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Citizen held for deportation for days -- but that's not unusual

There's an old movie called "Born in East L.A." that involves a Latino veteran who is wrongfully deported. He's mistaken for an illegal immigrant from Mexico -- despite the fact that he speaks no Spanish and was born in the United States. Back in the 80s, the film played as a comedy. Now, it could be a documentary.

A decorated Marine and native of Michigan, ended up in the hands of Immigration and Customs Enforcement (ICE), about to be deported. It took three days for anybody to realize that he was actually a citizen.

Shocking? Maybe, but that's pretty much "business as usual" in ICE lockups. American citizens with dark skin and Latino names often find themselves threatened with deportation.

In this recent case, the former Marine suffers from post-traumatic stress disorder. After a minor incident at a local hospital, he was taken into police custody. He pleaded guilty to a minor trespassing charge and was released by a judge on his own recognizance by a judge. Then, the county police held him until ICE came and picked him up to throw him in a detention center for deportation.

ICE officials swear that the Marine told them he was in the country illegally. Luckily for him, his mother learned what happened when she came to pick him up. It still took a lawyer, three days and a lot of paperwork to secure his freedom.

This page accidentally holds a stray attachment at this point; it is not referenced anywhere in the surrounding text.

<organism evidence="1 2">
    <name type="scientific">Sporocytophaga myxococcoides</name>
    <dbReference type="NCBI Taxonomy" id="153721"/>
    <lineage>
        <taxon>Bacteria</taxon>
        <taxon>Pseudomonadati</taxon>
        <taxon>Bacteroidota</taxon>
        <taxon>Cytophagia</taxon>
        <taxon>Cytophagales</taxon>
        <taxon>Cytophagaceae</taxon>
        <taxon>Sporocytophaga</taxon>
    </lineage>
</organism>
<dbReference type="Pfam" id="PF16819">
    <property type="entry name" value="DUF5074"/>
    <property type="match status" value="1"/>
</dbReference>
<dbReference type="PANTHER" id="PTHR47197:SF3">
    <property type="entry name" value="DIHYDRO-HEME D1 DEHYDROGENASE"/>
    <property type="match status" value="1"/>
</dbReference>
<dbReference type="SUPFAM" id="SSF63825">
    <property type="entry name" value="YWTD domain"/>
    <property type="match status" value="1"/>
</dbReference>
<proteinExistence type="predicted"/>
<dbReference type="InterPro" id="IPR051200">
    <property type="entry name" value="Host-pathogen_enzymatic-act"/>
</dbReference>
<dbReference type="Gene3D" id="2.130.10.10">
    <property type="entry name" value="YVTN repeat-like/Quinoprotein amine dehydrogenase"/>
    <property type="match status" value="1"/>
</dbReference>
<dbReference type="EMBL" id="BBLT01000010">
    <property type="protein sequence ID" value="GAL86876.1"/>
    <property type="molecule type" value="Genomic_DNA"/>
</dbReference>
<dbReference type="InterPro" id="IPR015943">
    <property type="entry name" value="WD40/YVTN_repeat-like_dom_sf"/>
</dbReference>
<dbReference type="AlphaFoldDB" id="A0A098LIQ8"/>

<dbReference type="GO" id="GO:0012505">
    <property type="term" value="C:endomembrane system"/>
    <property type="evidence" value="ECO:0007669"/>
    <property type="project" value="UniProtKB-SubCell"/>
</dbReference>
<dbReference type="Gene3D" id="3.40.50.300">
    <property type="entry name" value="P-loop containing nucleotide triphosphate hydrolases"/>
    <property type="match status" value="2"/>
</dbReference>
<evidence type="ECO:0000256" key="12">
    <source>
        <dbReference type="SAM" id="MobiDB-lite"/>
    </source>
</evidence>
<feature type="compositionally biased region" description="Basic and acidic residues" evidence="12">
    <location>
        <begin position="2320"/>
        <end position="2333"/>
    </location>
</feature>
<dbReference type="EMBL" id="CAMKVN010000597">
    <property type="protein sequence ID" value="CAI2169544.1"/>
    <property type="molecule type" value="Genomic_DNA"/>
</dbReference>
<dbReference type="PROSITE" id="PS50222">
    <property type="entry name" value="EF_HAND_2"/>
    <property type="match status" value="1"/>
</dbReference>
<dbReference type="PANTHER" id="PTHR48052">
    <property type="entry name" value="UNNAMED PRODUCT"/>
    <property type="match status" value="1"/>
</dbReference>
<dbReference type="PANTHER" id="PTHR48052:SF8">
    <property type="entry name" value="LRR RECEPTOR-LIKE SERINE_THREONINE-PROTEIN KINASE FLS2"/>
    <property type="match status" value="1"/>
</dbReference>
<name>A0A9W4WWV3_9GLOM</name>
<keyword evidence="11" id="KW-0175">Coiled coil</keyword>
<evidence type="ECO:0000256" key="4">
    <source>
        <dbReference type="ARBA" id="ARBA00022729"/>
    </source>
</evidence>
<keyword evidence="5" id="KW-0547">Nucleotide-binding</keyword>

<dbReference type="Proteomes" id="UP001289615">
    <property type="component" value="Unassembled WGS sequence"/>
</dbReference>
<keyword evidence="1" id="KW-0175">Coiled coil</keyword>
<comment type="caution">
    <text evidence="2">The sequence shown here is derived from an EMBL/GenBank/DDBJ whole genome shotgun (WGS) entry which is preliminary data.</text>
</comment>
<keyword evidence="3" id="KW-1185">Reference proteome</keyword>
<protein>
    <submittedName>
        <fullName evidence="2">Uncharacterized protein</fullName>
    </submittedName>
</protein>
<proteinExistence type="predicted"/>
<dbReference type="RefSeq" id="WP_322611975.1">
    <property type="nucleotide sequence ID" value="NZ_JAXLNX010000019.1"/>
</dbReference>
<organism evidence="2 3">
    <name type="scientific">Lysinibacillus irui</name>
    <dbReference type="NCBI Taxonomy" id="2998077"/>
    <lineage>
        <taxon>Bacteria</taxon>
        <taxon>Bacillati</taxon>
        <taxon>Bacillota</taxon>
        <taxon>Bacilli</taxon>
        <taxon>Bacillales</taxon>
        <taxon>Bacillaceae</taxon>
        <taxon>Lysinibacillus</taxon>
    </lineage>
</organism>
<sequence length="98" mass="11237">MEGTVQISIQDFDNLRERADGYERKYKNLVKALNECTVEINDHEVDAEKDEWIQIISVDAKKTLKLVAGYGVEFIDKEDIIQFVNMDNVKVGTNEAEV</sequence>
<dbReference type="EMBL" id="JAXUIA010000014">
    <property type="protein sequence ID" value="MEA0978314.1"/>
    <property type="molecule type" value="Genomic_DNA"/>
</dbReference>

The thing is, this sort of event isn't actually that rare -- and some American citizens end up in ICE detention centers for months, rather than days. According to government records, at least 1,714 United States citizens have narrowly missed being deported by zealous ICE agents. However, experts estimate that the real figure is closer to 4,000 per year.

In one case, a 69-year-old man native of Texas spent three months in a detention center cell after visiting relatives in Mexico -- despite having his birth certificate, Social Security card and other identifying information on him when he was arrested.

Cases like this show who aggressive ICE has become with immigration enforcement under the current Administration. Frighteningly enough, once a citizen is locked away by ICE, the burden to prove citizenship falls on the accused.

If your loved one is facing deportation despite citizenship, don't assume that the authorities will sort it out. Talk to an attorney who has experience dealing with immigration defense.

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